Seven West Media’s ongoing Amber Harrison disaster took a spectacular new twist in the NSW Supreme Court today when the network’s lawyers released explosive emails from Harrison that threatened “a reign of terror” that would “destroy” her former lover and Seven CEO, Tim Worner.
The Melbourne-based Harrison was not present in court amid media reports she’s broke and living with her parents. However, her lawyers reportedly presented the Judge, James Catlin, with a USB stick containing 900 pages of documents said to be relevant to the case.
Lawyers for Seven are seeking a court order restraining Harrison from publishing embarrassing details and documents of her two-year affair with Worner, namely via her Twitter account.
Seven’s senior counsel Andrew Bell read out an email in court that Harrison allegedly wrote to Worner’s executive assistant in 2014 that inferred she planned to “finish destroying your idiot boss” after Worner ended their affair. “I am out to get him. This is war,” the email read.
The court also heard that Harrison planned to “unleash a reign of terror” on Worner and she was in possession of “a thousand texts from someone that I’m about to blow the roof off with”.
Earlier today the court heard from lawyers for Sydney’s The Daily Telegraph and Fairfax Media, which have teamed up to fight the injunction and have Harrison’s version of events made public.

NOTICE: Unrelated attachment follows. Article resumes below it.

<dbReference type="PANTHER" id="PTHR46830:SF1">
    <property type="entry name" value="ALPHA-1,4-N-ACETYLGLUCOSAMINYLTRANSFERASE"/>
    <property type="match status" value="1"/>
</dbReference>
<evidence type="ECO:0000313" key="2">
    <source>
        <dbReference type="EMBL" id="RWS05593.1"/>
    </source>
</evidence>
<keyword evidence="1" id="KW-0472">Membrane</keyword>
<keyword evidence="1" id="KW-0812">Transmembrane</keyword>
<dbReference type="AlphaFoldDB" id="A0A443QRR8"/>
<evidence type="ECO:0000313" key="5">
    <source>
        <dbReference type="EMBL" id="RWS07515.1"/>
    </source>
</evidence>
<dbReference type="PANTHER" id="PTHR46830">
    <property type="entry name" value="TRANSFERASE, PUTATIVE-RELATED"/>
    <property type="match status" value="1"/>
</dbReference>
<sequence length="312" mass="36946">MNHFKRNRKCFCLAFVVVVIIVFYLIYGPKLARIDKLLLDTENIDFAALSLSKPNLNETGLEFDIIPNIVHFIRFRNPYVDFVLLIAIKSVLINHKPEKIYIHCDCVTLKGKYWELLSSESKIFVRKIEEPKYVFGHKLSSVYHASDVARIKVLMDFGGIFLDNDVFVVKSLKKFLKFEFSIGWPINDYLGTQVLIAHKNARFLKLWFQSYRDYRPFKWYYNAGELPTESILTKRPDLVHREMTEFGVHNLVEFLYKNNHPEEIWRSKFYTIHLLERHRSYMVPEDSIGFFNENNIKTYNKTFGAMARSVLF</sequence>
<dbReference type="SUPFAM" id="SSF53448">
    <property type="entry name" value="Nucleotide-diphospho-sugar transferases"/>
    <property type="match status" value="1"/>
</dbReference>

Bell also revealed that Harrison had been paid $428,418 as part of her settlement with Seven, some $50,000 more than had been previously reported. However, the ongoing payments stopped when Harrison started going public with the affair.
Last week, SWM board member Jeff Kennett raged about the amount of shareholder money already paid to the former SWM employee and it “was too much for a consensual relationship”.
Conditions of the payment required Harrison “not to make adverse statements” and to keep all documents confidential, Bell noted.
“She has after all been paid a very significant amount of money as the price for the promises that we made,” Bell said before adding, “If her employment opportunities have suffered, it is because of the breach it has nothing to do with my client (SWM).”
In relation to the 900-page document presented by Harrison’s lawyers, Seven’s legal team asked they be redacted (censored) before being released because of “scandalous” material.
Bell said Harrison had presented the documents “for her own disgraceful purposes” with the intention of “deploying them to her advantage … in the future.”